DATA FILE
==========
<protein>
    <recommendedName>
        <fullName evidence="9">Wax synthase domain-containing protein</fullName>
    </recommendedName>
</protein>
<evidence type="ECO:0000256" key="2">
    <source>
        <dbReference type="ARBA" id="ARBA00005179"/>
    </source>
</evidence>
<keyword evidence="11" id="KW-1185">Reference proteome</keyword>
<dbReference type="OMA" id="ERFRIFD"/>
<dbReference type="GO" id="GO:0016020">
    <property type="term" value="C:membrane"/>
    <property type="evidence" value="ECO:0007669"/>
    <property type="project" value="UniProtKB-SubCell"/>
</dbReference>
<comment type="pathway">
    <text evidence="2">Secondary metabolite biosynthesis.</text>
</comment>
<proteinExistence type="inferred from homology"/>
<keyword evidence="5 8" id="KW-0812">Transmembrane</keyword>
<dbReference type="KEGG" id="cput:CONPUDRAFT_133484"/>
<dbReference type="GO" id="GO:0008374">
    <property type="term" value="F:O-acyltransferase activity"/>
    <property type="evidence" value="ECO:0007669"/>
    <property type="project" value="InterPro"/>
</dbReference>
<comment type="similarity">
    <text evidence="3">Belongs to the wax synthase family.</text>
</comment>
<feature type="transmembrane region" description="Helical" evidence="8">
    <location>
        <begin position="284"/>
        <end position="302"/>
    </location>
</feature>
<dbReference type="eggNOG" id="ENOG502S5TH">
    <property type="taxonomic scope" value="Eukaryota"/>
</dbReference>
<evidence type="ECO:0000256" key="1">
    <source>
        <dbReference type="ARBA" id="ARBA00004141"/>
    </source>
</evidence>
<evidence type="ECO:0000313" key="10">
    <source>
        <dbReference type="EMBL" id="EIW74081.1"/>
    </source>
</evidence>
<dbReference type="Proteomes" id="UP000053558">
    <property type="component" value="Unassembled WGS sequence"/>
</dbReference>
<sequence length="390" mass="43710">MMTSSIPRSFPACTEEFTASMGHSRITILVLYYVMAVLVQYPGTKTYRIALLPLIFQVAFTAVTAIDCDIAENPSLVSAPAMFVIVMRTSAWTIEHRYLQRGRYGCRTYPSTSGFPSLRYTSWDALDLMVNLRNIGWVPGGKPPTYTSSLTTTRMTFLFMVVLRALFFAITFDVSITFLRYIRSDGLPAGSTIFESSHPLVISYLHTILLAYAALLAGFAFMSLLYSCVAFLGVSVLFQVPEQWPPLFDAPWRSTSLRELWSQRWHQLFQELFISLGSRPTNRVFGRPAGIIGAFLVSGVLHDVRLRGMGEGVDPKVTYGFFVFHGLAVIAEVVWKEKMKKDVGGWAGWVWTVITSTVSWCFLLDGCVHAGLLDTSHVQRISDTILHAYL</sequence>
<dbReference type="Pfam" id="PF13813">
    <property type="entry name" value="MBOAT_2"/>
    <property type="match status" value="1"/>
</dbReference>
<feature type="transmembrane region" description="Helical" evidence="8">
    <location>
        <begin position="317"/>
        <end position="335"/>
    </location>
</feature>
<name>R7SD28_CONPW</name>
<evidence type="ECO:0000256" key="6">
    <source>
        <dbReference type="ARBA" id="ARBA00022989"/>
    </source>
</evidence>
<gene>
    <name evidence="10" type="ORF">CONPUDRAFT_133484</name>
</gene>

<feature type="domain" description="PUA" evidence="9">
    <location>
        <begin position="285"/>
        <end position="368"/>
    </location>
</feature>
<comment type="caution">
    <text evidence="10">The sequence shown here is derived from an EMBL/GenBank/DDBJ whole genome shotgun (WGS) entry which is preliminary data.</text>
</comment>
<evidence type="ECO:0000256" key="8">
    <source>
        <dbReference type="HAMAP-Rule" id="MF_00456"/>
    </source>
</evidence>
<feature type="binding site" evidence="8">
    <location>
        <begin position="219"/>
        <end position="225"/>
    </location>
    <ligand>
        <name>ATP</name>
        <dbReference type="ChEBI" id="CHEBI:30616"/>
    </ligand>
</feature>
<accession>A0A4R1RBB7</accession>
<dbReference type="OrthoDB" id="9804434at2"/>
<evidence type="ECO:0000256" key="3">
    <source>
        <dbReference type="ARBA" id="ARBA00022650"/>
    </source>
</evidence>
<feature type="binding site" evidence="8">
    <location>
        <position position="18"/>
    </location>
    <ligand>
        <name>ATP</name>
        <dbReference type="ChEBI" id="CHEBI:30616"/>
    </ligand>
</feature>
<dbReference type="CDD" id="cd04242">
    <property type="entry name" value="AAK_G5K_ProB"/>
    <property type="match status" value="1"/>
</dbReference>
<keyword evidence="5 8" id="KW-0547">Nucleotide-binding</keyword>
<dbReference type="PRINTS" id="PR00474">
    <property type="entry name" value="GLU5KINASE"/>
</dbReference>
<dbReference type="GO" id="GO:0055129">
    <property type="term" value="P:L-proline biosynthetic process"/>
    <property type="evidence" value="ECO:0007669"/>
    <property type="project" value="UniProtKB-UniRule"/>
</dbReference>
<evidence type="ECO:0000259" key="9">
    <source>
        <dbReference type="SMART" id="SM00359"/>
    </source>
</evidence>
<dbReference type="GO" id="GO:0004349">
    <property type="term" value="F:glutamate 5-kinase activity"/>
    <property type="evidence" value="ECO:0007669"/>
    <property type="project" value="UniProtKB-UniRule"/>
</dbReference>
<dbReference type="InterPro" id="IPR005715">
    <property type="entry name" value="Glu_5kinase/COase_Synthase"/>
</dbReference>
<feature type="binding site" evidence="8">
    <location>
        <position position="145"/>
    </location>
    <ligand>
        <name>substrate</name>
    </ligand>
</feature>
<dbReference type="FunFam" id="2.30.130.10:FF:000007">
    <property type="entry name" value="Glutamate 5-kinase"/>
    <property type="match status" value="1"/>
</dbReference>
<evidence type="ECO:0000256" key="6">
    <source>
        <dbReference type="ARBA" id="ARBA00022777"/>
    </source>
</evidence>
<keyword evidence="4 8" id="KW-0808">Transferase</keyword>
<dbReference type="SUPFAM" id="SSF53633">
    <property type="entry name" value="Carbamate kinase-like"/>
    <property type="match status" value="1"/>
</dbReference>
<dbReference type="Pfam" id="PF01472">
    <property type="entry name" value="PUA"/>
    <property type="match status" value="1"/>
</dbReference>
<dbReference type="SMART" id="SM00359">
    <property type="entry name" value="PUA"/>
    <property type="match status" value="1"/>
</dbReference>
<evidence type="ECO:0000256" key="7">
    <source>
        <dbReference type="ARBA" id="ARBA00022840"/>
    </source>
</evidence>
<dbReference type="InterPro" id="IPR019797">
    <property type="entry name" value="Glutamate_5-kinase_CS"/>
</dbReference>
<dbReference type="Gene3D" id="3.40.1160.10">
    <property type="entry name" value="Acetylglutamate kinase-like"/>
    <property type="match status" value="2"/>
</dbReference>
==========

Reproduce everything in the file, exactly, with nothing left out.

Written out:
<protein>
    <recommendedName>
        <fullName evidence="9">Wax synthase domain-containing protein</fullName>
    </recommendedName>
</protein>
<evidence type="ECO:0000256" key="2">
    <source>
        <dbReference type="ARBA" id="ARBA00005179"/>
    </source>
</evidence>
<keyword evidence="11" id="KW-1185">Reference proteome</keyword>
<dbReference type="OMA" id="ERFRIFD"/>
<dbReference type="GO" id="GO:0016020">
    <property type="term" value="C:membrane"/>
    <property type="evidence" value="ECO:0007669"/>
    <property type="project" value="UniProtKB-SubCell"/>
</dbReference>
<comment type="pathway">
    <text evidence="2">Secondary metabolite biosynthesis.</text>
</comment>
<proteinExistence type="inferred from homology"/>
<keyword evidence="5 8" id="KW-0812">Transmembrane</keyword>
<dbReference type="KEGG" id="cput:CONPUDRAFT_133484"/>
<dbReference type="GO" id="GO:0008374">
    <property type="term" value="F:O-acyltransferase activity"/>
    <property type="evidence" value="ECO:0007669"/>
    <property type="project" value="InterPro"/>
</dbReference>
<comment type="similarity">
    <text evidence="3">Belongs to the wax synthase family.</text>
</comment>
<feature type="transmembrane region" description="Helical" evidence="8">
    <location>
        <begin position="284"/>
        <end position="302"/>
    </location>
</feature>
<dbReference type="eggNOG" id="ENOG502S5TH">
    <property type="taxonomic scope" value="Eukaryota"/>
</dbReference>
<evidence type="ECO:0000256" key="1">
    <source>
        <dbReference type="ARBA" id="ARBA00004141"/>
    </source>
</evidence>
<evidence type="ECO:0000313" key="10">
    <source>
        <dbReference type="EMBL" id="EIW74081.1"/>
    </source>
</evidence>
<dbReference type="Proteomes" id="UP000053558">
    <property type="component" value="Unassembled WGS sequence"/>
</dbReference>
<sequence length="390" mass="43710">MMTSSIPRSFPACTEEFTASMGHSRITILVLYYVMAVLVQYPGTKTYRIALLPLIFQVAFTAVTAIDCDIAENPSLVSAPAMFVIVMRTSAWTIEHRYLQRGRYGCRTYPSTSGFPSLRYTSWDALDLMVNLRNIGWVPGGKPPTYTSSLTTTRMTFLFMVVLRALFFAITFDVSITFLRYIRSDGLPAGSTIFESSHPLVISYLHTILLAYAALLAGFAFMSLLYSCVAFLGVSVLFQVPEQWPPLFDAPWRSTSLRELWSQRWHQLFQELFISLGSRPTNRVFGRPAGIIGAFLVSGVLHDVRLRGMGEGVDPKVTYGFFVFHGLAVIAEVVWKEKMKKDVGGWAGWVWTVITSTVSWCFLLDGCVHAGLLDTSHVQRISDTILHAYL</sequence>
<dbReference type="Pfam" id="PF13813">
    <property type="entry name" value="MBOAT_2"/>
    <property type="match status" value="1"/>
</dbReference>
<feature type="transmembrane region" description="Helical" evidence="8">
    <location>
        <begin position="317"/>
        <end position="335"/>
    </location>
</feature>
<name>R7SD28_CONPW</name>
<evidence type="ECO:0000256" key="6">
    <source>
        <dbReference type="ARBA" id="ARBA00022989"/>
    </source>
</evidence>
<gene>
    <name evidence="10" type="ORF">CONPUDRAFT_133484</name>
</gene>

<feature type="domain" description="PUA" evidence="9">
    <location>
        <begin position="285"/>
        <end position="368"/>
    </location>
</feature>
<comment type="caution">
    <text evidence="10">The sequence shown here is derived from an EMBL/GenBank/DDBJ whole genome shotgun (WGS) entry which is preliminary data.</text>
</comment>
<evidence type="ECO:0000256" key="8">
    <source>
        <dbReference type="HAMAP-Rule" id="MF_00456"/>
    </source>
</evidence>
<feature type="binding site" evidence="8">
    <location>
        <begin position="219"/>
        <end position="225"/>
    </location>
    <ligand>
        <name>ATP</name>
        <dbReference type="ChEBI" id="CHEBI:30616"/>
    </ligand>
</feature>
<accession>A0A4R1RBB7</accession>
<dbReference type="OrthoDB" id="9804434at2"/>
<evidence type="ECO:0000256" key="3">
    <source>
        <dbReference type="ARBA" id="ARBA00022650"/>
    </source>
</evidence>
<feature type="binding site" evidence="8">
    <location>
        <position position="18"/>
    </location>
    <ligand>
        <name>ATP</name>
        <dbReference type="ChEBI" id="CHEBI:30616"/>
    </ligand>
</feature>
<dbReference type="CDD" id="cd04242">
    <property type="entry name" value="AAK_G5K_ProB"/>
    <property type="match status" value="1"/>
</dbReference>
<keyword evidence="5 8" id="KW-0547">Nucleotide-binding</keyword>
<dbReference type="PRINTS" id="PR00474">
    <property type="entry name" value="GLU5KINASE"/>
</dbReference>
<dbReference type="GO" id="GO:0055129">
    <property type="term" value="P:L-proline biosynthetic process"/>
    <property type="evidence" value="ECO:0007669"/>
    <property type="project" value="UniProtKB-UniRule"/>
</dbReference>
<evidence type="ECO:0000259" key="9">
    <source>
        <dbReference type="SMART" id="SM00359"/>
    </source>
</evidence>
<dbReference type="GO" id="GO:0004349">
    <property type="term" value="F:glutamate 5-kinase activity"/>
    <property type="evidence" value="ECO:0007669"/>
    <property type="project" value="UniProtKB-UniRule"/>
</dbReference>
<dbReference type="InterPro" id="IPR005715">
    <property type="entry name" value="Glu_5kinase/COase_Synthase"/>
</dbReference>
<feature type="binding site" evidence="8">
    <location>
        <position position="145"/>
    </location>
    <ligand>
        <name>substrate</name>
    </ligand>
</feature>
<dbReference type="FunFam" id="2.30.130.10:FF:000007">
    <property type="entry name" value="Glutamate 5-kinase"/>
    <property type="match status" value="1"/>
</dbReference>
<evidence type="ECO:0000256" key="6">
    <source>
        <dbReference type="ARBA" id="ARBA00022777"/>
    </source>
</evidence>
<keyword evidence="4 8" id="KW-0808">Transferase</keyword>
<dbReference type="SUPFAM" id="SSF53633">
    <property type="entry name" value="Carbamate kinase-like"/>
    <property type="match status" value="1"/>
</dbReference>
<dbReference type="Pfam" id="PF01472">
    <property type="entry name" value="PUA"/>
    <property type="match status" value="1"/>
</dbReference>
<dbReference type="SMART" id="SM00359">
    <property type="entry name" value="PUA"/>
    <property type="match status" value="1"/>
</dbReference>
<evidence type="ECO:0000256" key="7">
    <source>
        <dbReference type="ARBA" id="ARBA00022840"/>
    </source>
</evidence>
<dbReference type="InterPro" id="IPR019797">
    <property type="entry name" value="Glutamate_5-kinase_CS"/>
</dbReference>
<dbReference type="Gene3D" id="3.40.1160.10">
    <property type="entry name" value="Acetylglutamate kinase-like"/>
    <property type="match status" value="2"/>
</dbReference>